Will Suppliers Be Banned From Cutting Off Insolvent Customers

It doesn't seem like rocket science to suggest that if a customer goes bust, you might want to stop supplying them; in fact, if you're doing your credit control properly, you'll probably want to restrict their account long before they publicly declare insolvency.

Under new government plans, due to come into force this October, you might find you are banned from taking such action, once your customer's financial woes are made public knowledge.

The frankly ludicrous new rules will mean that, if you are an 'essential' supplier, for example of gas, electricity, water or business-critical IT services, you will be legally required to continue supplying a business customer when they go into administration, until either the business is successfully rescued, or it goes bust completely.

Insolvency practitioners are being asked to provide a personal guarantee of the money owed to suppliers for these services, and they are also being bumped up the list of preferred creditors - which in effect means all other suppliers of non-essential goods and services just got even less likely to receive any payout from customers who go bust.

A rising recovery rate?

Four years of campaigning have gone into these new rules - on March 1st 2011 in the House of Commons, a roundtable event saw the proposals given their first airing, and it has taken until now for them to make it into upcoming law.

Insolvency trade body R3 originally estimated that such changes could enable as many as 2,000 more businesses each year to be rescued - although that was based on a more widespread regime change, rather than limiting the proposals to utility providers and IT suppliers.

We spoke to R3 to find out more of the background to these proposals, and they told us that the UK already has a good business rescue culture - these changes are simply designed to improve that.

They do so by removing some of the obstacles that remain in the way of saving businesses and the jobs of their employees, although R3 would still like to see them go further.

Giles Frampton, president of the organisation, said: "We would like to see more types of suppliers added to the list of those prevented from trying to steal a march on other creditors and take advantage of their importance to struggling businesses."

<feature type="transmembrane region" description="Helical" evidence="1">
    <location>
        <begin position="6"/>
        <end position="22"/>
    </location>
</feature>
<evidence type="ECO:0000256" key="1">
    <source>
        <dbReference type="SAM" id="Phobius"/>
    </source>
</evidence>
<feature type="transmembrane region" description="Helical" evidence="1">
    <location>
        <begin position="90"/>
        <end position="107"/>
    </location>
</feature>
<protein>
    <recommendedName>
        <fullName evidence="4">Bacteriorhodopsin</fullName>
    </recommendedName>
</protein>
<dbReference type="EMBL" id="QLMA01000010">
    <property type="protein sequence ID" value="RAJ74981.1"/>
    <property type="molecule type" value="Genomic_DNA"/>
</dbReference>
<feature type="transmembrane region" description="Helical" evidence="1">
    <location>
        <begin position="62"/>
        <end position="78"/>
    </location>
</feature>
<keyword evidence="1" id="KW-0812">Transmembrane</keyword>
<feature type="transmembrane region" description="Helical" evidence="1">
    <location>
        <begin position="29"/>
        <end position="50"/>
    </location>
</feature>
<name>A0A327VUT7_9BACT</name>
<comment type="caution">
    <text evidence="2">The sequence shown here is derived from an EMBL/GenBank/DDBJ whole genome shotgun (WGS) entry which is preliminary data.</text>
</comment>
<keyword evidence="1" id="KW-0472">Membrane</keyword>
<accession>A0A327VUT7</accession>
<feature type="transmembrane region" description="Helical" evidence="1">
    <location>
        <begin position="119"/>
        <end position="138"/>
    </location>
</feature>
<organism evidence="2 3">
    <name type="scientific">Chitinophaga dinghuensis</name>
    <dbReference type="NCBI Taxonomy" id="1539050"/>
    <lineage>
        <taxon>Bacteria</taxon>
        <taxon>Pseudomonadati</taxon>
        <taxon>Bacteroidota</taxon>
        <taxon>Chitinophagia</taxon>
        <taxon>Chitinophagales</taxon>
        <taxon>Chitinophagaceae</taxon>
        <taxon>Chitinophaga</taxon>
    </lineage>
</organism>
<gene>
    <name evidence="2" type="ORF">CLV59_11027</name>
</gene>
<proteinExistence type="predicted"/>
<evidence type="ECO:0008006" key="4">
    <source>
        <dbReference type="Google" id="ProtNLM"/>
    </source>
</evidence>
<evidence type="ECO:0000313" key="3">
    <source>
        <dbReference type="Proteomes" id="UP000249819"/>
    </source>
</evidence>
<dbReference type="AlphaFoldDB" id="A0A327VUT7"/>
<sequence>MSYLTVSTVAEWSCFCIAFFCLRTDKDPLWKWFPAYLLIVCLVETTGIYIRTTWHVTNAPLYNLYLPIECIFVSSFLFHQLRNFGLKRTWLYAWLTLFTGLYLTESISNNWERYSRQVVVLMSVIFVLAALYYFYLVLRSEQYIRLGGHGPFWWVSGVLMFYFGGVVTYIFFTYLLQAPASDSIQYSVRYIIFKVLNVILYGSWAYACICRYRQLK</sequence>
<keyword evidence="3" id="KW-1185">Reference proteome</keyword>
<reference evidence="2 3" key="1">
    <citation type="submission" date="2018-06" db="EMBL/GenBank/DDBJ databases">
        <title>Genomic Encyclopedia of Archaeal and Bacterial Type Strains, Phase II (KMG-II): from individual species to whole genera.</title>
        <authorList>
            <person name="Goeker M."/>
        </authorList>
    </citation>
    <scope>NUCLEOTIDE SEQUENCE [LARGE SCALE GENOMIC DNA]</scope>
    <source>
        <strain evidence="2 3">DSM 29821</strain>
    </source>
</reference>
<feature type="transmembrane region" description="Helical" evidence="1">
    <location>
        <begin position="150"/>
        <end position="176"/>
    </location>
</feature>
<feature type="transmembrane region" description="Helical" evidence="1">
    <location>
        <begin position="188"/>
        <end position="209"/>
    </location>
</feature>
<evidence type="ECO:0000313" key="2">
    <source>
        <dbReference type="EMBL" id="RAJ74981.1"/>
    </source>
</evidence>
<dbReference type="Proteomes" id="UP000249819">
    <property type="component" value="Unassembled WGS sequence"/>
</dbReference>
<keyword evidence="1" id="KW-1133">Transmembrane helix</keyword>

Carving a niche

Interestingly, R3 also told us that while they do not have figures for how many successful business rescues are carried out each year (but are in the process of compiling them), there were about 17,000 corporate insolvencies in 2014.

Of these, more than 2,000 resulted in a business rescue procedure - whether or not this was successful - meaning these new rules could apply to just one in nine corporate insolvencies overall.

There is of course the chance that more businesses in general will attempt recovery from administration, if they have more confidence regarding their key supplies; the time between now and October, and the months that follow, will provide a clearer picture on this.

Proactive on payments

What does all of this mean for creditors? Well, as mentioned above, it restricts key suppliers - utilities and IT - so that you cannot cut off a business customer for going into administration, or even charge them a higher tariff or penalty fees.

In return, you receive a personal assurance from their insolvency practitioner of any money you are owed, and the right to apply to the courts to cut off the supply due to hardship; you also get preferred creditor status.

For everybody else, if a client goes bust, it means their utility providers now outrank you in terms of who gets paid first, making it even more important to keep a close eye on your credit control and take swift action if a customer shows signs of credit distress.

Interestingly, it is likely to prove impossible for any such sanctions to be applied before a company goes into administration, or before that fact is made public - so if you cut off the supply ahead of any such announcement, you should be acting perfectly within your rights.

As such, the move may well backfire spectacularly, with the potential for utility providers and IT suppliers to cut off business customers even sooner than they have done in the past, as a pre-emptive measure when they show the first signs of being unable to pay.

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